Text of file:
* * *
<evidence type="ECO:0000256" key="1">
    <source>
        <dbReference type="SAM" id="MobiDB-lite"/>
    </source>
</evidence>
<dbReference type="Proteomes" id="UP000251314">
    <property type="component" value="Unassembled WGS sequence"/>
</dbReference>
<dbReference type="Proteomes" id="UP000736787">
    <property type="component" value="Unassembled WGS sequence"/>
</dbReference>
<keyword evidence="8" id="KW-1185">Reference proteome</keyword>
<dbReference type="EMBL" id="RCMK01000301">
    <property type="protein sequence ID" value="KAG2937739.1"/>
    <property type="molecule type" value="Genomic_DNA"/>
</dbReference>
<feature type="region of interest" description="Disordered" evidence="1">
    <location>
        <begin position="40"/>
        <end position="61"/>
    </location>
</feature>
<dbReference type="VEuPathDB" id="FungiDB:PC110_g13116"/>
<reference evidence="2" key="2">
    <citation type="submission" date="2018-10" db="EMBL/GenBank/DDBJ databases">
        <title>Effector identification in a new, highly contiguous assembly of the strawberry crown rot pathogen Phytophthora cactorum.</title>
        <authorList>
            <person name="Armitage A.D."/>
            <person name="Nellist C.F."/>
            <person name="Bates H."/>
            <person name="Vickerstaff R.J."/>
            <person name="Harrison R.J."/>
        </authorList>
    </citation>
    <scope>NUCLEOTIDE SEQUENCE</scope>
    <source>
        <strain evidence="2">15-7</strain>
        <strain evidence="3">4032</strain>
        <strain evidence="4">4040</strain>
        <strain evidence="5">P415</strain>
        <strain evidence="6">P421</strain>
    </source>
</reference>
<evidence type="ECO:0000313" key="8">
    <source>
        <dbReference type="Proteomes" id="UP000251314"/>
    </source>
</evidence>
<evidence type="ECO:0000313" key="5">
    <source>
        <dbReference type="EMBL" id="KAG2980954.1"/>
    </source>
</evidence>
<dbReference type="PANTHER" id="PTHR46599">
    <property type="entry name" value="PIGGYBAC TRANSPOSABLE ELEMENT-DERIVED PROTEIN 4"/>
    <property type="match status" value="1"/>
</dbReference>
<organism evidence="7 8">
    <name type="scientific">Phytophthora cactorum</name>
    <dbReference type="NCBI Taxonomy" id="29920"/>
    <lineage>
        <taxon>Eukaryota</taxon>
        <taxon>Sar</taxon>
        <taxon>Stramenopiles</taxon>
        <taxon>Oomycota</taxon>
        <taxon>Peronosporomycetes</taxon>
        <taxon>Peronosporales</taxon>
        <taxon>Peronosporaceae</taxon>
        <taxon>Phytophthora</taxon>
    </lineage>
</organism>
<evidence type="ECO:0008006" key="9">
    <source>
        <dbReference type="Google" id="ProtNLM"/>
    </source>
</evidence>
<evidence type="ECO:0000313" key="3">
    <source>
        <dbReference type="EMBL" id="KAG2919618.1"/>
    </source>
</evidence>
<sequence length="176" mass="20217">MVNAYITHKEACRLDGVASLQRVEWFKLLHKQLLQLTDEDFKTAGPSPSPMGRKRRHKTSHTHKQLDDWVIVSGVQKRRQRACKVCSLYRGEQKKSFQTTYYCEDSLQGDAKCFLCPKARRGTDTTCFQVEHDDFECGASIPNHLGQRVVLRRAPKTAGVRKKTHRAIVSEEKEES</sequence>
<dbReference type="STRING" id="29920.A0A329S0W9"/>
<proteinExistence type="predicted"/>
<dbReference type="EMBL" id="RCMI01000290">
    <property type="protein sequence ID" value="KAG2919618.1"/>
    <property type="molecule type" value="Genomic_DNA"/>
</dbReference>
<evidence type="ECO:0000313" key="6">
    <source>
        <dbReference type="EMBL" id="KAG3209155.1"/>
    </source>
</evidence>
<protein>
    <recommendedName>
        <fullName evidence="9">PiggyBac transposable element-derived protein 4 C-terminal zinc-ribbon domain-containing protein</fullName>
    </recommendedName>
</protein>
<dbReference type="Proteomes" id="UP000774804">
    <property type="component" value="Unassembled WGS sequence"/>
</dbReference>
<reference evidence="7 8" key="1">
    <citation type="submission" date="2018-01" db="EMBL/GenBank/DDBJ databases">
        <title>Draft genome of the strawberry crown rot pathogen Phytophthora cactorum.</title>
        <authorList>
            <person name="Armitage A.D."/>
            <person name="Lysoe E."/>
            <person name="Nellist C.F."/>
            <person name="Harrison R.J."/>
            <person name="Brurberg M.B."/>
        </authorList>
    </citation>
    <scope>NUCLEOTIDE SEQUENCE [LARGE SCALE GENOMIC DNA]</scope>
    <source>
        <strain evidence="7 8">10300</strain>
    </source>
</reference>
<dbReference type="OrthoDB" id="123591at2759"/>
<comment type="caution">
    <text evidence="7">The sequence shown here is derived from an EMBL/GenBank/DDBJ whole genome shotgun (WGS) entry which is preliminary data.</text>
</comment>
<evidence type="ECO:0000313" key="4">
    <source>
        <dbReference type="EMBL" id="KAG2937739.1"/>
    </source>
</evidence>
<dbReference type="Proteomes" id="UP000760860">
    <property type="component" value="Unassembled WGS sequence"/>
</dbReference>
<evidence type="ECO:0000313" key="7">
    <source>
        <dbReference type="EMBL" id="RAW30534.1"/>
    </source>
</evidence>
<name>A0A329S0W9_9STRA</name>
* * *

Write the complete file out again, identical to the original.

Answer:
<evidence type="ECO:0000256" key="1">
    <source>
        <dbReference type="SAM" id="MobiDB-lite"/>
    </source>
</evidence>
<dbReference type="Proteomes" id="UP000251314">
    <property type="component" value="Unassembled WGS sequence"/>
</dbReference>
<dbReference type="Proteomes" id="UP000736787">
    <property type="component" value="Unassembled WGS sequence"/>
</dbReference>
<keyword evidence="8" id="KW-1185">Reference proteome</keyword>
<dbReference type="EMBL" id="RCMK01000301">
    <property type="protein sequence ID" value="KAG2937739.1"/>
    <property type="molecule type" value="Genomic_DNA"/>
</dbReference>
<feature type="region of interest" description="Disordered" evidence="1">
    <location>
        <begin position="40"/>
        <end position="61"/>
    </location>
</feature>
<dbReference type="VEuPathDB" id="FungiDB:PC110_g13116"/>
<reference evidence="2" key="2">
    <citation type="submission" date="2018-10" db="EMBL/GenBank/DDBJ databases">
        <title>Effector identification in a new, highly contiguous assembly of the strawberry crown rot pathogen Phytophthora cactorum.</title>
        <authorList>
            <person name="Armitage A.D."/>
            <person name="Nellist C.F."/>
            <person name="Bates H."/>
            <person name="Vickerstaff R.J."/>
            <person name="Harrison R.J."/>
        </authorList>
    </citation>
    <scope>NUCLEOTIDE SEQUENCE</scope>
    <source>
        <strain evidence="2">15-7</strain>
        <strain evidence="3">4032</strain>
        <strain evidence="4">4040</strain>
        <strain evidence="5">P415</strain>
        <strain evidence="6">P421</strain>
    </source>
</reference>
<evidence type="ECO:0000313" key="8">
    <source>
        <dbReference type="Proteomes" id="UP000251314"/>
    </source>
</evidence>
<evidence type="ECO:0000313" key="5">
    <source>
        <dbReference type="EMBL" id="KAG2980954.1"/>
    </source>
</evidence>
<dbReference type="PANTHER" id="PTHR46599">
    <property type="entry name" value="PIGGYBAC TRANSPOSABLE ELEMENT-DERIVED PROTEIN 4"/>
    <property type="match status" value="1"/>
</dbReference>
<organism evidence="7 8">
    <name type="scientific">Phytophthora cactorum</name>
    <dbReference type="NCBI Taxonomy" id="29920"/>
    <lineage>
        <taxon>Eukaryota</taxon>
        <taxon>Sar</taxon>
        <taxon>Stramenopiles</taxon>
        <taxon>Oomycota</taxon>
        <taxon>Peronosporomycetes</taxon>
        <taxon>Peronosporales</taxon>
        <taxon>Peronosporaceae</taxon>
        <taxon>Phytophthora</taxon>
    </lineage>
</organism>
<evidence type="ECO:0008006" key="9">
    <source>
        <dbReference type="Google" id="ProtNLM"/>
    </source>
</evidence>
<evidence type="ECO:0000313" key="3">
    <source>
        <dbReference type="EMBL" id="KAG2919618.1"/>
    </source>
</evidence>
<sequence length="176" mass="20217">MVNAYITHKEACRLDGVASLQRVEWFKLLHKQLLQLTDEDFKTAGPSPSPMGRKRRHKTSHTHKQLDDWVIVSGVQKRRQRACKVCSLYRGEQKKSFQTTYYCEDSLQGDAKCFLCPKARRGTDTTCFQVEHDDFECGASIPNHLGQRVVLRRAPKTAGVRKKTHRAIVSEEKEES</sequence>
<dbReference type="STRING" id="29920.A0A329S0W9"/>
<proteinExistence type="predicted"/>
<dbReference type="EMBL" id="RCMI01000290">
    <property type="protein sequence ID" value="KAG2919618.1"/>
    <property type="molecule type" value="Genomic_DNA"/>
</dbReference>
<evidence type="ECO:0000313" key="6">
    <source>
        <dbReference type="EMBL" id="KAG3209155.1"/>
    </source>
</evidence>
<protein>
    <recommendedName>
        <fullName evidence="9">PiggyBac transposable element-derived protein 4 C-terminal zinc-ribbon domain-containing protein</fullName>
    </recommendedName>
</protein>
<dbReference type="Proteomes" id="UP000774804">
    <property type="component" value="Unassembled WGS sequence"/>
</dbReference>
<reference evidence="7 8" key="1">
    <citation type="submission" date="2018-01" db="EMBL/GenBank/DDBJ databases">
        <title>Draft genome of the strawberry crown rot pathogen Phytophthora cactorum.</title>
        <authorList>
            <person name="Armitage A.D."/>
            <person name="Lysoe E."/>
            <person name="Nellist C.F."/>
            <person name="Harrison R.J."/>
            <person name="Brurberg M.B."/>
        </authorList>
    </citation>
    <scope>NUCLEOTIDE SEQUENCE [LARGE SCALE GENOMIC DNA]</scope>
    <source>
        <strain evidence="7 8">10300</strain>
    </source>
</reference>
<dbReference type="OrthoDB" id="123591at2759"/>
<comment type="caution">
    <text evidence="7">The sequence shown here is derived from an EMBL/GenBank/DDBJ whole genome shotgun (WGS) entry which is preliminary data.</text>
</comment>
<evidence type="ECO:0000313" key="4">
    <source>
        <dbReference type="EMBL" id="KAG2937739.1"/>
    </source>
</evidence>
<dbReference type="Proteomes" id="UP000760860">
    <property type="component" value="Unassembled WGS sequence"/>
</dbReference>
<evidence type="ECO:0000313" key="7">
    <source>
        <dbReference type="EMBL" id="RAW30534.1"/>
    </source>
</evidence>
<name>A0A329S0W9_9STRA</name>